It all worked out well in the end, though, so why rehash this story?

We have become a nation of me, gimme, more, mine, mine, mine. If it doesn’t take care of my needs, get me ahead, make me happy, or make me feel good, then it doesn’t matter to me. The level of greed and self servitude is growing at an alarming rate, and not just at the top of the corporate ladder.  In this case, my coworker was just an average office worker who didn’t want to help a family that had just lost everything they had except the clothes on their backs.  Why should she bother?  After all, the insurance company should take care of them, not her or you or me.  That family should take care of themselves.  After a fire, with no place to live, they should be able to just get right back on their feet.

Wonder where they were supposed to live while they were waiting for that insurance check to clear?  Where were they supposed to wash that one set of clothes, and what were they supposed to wear while that set was washing?  It’s winter time.  Did they grab their coats while they were fleeing the house that literally exploded into flames?  There were four kids.  Wonder how they were going to feed the kids?  Did they have money set aside in a checking account?  Did their checks burn up?  What about credit cards or debit cards — did those make it out of the fire?  If not, how would they pull any money that they might have out of the bank?  How long could they survive on what they had until they got paid again, adding in the extra, unplanned expense of alternative housing?

How long could any of us do any of those things without help?

It’s not as though that family chose to have their house burn.  They weren’t asking for a handout because they didn’t feel like getting out and doing something to better their situation.  They weren’t loafing and living on the leg of the American taxpayer.  They lost their home, their pets, and nearly their lives.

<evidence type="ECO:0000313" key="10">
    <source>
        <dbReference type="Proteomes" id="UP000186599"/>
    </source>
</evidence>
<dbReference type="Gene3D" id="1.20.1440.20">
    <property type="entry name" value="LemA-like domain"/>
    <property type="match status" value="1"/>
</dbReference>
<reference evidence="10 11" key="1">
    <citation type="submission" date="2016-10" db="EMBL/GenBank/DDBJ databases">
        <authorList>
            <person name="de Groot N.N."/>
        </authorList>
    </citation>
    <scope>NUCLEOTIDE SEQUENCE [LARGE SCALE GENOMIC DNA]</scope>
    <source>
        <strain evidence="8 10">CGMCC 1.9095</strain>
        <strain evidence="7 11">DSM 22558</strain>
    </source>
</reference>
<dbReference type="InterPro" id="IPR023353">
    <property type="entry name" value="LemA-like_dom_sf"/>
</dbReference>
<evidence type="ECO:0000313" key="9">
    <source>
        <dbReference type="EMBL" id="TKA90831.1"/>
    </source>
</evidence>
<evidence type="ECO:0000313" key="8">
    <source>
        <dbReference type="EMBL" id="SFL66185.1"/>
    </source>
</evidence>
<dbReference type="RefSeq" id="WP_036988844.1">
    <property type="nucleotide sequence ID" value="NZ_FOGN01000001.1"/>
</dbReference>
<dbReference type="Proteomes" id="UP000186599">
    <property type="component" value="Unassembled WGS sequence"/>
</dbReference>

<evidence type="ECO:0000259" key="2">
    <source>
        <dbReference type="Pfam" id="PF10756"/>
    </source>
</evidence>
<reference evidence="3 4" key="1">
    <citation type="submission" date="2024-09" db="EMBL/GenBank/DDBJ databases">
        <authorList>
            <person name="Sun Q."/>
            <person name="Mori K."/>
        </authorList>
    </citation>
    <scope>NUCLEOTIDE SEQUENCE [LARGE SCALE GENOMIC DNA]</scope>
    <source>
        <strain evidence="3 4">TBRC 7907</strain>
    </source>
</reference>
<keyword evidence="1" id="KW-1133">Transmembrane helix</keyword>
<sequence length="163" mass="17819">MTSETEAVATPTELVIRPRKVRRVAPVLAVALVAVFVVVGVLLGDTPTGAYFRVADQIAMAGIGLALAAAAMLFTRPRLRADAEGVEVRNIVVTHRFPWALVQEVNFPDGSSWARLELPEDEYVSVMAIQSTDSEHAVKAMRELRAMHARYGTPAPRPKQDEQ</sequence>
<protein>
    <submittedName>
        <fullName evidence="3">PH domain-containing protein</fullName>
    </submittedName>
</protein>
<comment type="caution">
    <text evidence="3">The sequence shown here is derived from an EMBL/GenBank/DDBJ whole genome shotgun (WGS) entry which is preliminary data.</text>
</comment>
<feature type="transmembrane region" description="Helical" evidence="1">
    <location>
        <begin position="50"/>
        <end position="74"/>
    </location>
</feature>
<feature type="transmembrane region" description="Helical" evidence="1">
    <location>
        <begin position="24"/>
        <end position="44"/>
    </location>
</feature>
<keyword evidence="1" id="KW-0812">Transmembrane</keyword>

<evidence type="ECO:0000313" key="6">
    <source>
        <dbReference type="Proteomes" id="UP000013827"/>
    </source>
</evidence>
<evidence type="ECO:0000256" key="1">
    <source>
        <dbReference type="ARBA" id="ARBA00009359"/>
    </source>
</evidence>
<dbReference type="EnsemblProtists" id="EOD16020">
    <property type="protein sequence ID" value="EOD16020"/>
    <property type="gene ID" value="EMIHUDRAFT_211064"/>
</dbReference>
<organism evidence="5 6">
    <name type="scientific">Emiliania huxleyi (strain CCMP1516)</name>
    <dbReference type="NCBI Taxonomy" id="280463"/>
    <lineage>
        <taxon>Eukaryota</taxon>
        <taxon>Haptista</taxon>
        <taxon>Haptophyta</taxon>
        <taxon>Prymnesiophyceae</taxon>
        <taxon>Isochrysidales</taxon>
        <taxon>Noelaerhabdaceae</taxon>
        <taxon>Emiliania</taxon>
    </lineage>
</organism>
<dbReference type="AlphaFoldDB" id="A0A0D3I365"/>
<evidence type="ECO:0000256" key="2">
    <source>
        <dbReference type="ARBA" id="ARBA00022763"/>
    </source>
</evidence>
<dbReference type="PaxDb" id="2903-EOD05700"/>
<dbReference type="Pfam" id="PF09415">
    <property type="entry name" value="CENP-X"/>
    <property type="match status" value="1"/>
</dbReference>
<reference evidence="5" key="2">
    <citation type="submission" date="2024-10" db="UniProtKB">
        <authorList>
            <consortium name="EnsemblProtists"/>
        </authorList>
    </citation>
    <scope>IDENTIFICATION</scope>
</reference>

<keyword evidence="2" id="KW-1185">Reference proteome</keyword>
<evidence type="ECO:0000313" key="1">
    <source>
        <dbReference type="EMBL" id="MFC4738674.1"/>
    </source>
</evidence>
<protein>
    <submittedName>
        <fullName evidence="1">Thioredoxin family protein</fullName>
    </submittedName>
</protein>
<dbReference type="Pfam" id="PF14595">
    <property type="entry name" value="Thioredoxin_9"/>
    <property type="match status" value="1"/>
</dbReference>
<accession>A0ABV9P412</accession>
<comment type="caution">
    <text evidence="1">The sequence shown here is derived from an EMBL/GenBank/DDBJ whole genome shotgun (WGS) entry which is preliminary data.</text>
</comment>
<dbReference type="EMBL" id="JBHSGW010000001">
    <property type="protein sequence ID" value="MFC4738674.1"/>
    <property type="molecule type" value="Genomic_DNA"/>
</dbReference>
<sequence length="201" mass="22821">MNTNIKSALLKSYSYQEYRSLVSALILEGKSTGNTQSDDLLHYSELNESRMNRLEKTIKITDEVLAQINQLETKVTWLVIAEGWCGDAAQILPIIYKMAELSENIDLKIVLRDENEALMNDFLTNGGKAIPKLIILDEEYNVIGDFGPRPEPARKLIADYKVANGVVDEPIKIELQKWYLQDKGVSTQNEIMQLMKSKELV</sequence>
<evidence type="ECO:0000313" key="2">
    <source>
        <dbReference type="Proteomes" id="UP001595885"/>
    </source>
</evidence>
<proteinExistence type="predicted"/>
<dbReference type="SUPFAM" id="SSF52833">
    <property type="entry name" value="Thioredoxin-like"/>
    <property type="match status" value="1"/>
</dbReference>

So why the resistance to help?  I can’t pretend to understand it.  This coworker tirelessly gives her time and money to animal rescue efforts, just not for people.

We can accomplish so many things when we all work together.  Shall we all join hands and sing a campfire song now?  Seriously, though, I think  this sums it up nicely:

“I expect to pass through life but once.  If therefore, there be any kindness I can show, or any good thing I can do to any fellow being, let me do it now, and not defer or neglect it, as I shall not pass this way again.”

William Penn

I hold out hope that humanity is not losing its humanity.

Gabbing About Gaga

Facebook is an amazing thing.  It can be an incredible tool for connecting to long lost friends, or keeping in touch with friends and family that might live far away.  Sometimes, however, it can be a place where the darker side of human nature comes out, and where we can hide behind the avatar of a profile picture and say whatever we want to say.  After all, no one gets hurt when all we are are pixels on a screen pushing keys to pop out a blurb of typeface, right?

Very recently, a friend posted on Facebook that she thought Lady Gaga was a creep.  Though I’m personally a huge Gaga fan, everyone is entitled to their own opinion, and that would have been fine in and of itself.   What really struck me, however, was the response from one of her friends, dressed in military uniform in his profile picture, stating that he wanted to “punch her in the face very, very hard.”  I was really taken aback by that statement and have been turning it around in my head ever since.  Let’s think about it.